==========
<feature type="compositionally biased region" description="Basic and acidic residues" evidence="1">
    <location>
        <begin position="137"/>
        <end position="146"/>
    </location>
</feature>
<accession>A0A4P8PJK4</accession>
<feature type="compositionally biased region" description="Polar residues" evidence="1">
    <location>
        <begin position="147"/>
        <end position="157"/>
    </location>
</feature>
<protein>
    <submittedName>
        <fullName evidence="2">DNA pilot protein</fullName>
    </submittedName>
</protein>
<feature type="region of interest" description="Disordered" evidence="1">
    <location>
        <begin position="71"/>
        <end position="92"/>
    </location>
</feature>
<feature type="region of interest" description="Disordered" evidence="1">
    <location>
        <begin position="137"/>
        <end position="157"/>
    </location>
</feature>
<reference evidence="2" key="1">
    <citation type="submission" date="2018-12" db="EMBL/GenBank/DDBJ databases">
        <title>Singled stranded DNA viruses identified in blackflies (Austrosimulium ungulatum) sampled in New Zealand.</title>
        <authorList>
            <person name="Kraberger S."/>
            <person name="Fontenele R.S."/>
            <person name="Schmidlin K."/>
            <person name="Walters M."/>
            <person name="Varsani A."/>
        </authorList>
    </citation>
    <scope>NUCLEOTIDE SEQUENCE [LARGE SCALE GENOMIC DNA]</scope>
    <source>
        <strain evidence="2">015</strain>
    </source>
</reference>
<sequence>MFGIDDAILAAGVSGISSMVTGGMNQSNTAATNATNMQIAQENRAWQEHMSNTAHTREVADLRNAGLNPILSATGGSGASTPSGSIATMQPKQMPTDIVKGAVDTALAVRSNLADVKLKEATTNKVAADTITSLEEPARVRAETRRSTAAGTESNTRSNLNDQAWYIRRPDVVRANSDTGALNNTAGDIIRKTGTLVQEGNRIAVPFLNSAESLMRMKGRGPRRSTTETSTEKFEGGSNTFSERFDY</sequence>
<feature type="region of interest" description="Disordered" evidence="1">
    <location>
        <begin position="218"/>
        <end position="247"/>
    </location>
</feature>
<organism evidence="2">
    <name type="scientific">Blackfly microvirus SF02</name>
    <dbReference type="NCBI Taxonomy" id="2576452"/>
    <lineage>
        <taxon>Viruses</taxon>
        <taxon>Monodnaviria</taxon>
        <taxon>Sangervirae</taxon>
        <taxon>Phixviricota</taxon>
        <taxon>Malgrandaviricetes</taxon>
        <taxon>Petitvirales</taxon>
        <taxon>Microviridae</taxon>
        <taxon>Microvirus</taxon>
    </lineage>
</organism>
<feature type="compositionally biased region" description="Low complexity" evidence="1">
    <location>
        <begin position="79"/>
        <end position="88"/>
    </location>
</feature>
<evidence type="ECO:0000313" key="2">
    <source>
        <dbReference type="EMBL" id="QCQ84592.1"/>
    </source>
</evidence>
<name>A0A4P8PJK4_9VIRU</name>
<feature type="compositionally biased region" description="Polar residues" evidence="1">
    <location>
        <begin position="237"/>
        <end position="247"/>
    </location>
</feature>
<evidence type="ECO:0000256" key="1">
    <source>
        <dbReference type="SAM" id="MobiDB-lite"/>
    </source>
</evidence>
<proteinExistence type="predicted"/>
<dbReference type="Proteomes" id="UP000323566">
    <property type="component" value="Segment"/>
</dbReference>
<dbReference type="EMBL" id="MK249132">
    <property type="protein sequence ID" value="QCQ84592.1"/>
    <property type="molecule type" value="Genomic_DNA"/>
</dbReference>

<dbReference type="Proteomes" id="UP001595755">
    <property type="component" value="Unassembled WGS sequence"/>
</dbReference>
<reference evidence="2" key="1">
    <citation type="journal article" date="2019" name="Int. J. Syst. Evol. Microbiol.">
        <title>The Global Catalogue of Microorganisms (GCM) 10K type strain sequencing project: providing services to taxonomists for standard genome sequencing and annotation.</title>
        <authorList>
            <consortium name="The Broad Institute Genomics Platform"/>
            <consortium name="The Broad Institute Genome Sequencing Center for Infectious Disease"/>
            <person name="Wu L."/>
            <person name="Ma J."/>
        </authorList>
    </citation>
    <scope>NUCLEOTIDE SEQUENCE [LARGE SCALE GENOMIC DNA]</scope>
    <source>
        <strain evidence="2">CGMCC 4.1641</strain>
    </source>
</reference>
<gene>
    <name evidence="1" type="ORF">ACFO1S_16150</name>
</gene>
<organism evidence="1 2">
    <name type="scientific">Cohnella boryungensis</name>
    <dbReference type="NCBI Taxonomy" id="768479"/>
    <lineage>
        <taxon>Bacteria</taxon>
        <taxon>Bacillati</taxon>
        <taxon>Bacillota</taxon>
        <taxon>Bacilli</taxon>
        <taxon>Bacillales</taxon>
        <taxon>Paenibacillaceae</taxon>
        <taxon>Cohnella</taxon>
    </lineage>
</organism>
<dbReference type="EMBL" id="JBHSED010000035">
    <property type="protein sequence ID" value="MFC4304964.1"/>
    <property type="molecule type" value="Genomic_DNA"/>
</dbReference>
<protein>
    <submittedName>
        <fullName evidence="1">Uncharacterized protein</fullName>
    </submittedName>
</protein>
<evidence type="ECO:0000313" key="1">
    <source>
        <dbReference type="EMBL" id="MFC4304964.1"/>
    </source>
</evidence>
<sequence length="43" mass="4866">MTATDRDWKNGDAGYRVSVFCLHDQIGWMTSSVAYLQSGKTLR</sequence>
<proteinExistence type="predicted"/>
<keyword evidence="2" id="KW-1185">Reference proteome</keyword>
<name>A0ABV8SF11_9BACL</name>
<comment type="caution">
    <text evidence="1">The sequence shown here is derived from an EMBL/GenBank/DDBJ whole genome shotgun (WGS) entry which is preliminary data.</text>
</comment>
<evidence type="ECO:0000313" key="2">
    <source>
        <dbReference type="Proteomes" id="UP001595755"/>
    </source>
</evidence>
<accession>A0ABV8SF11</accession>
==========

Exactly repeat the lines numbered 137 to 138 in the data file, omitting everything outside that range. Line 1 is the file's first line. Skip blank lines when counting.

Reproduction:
<protein>
    <submittedName>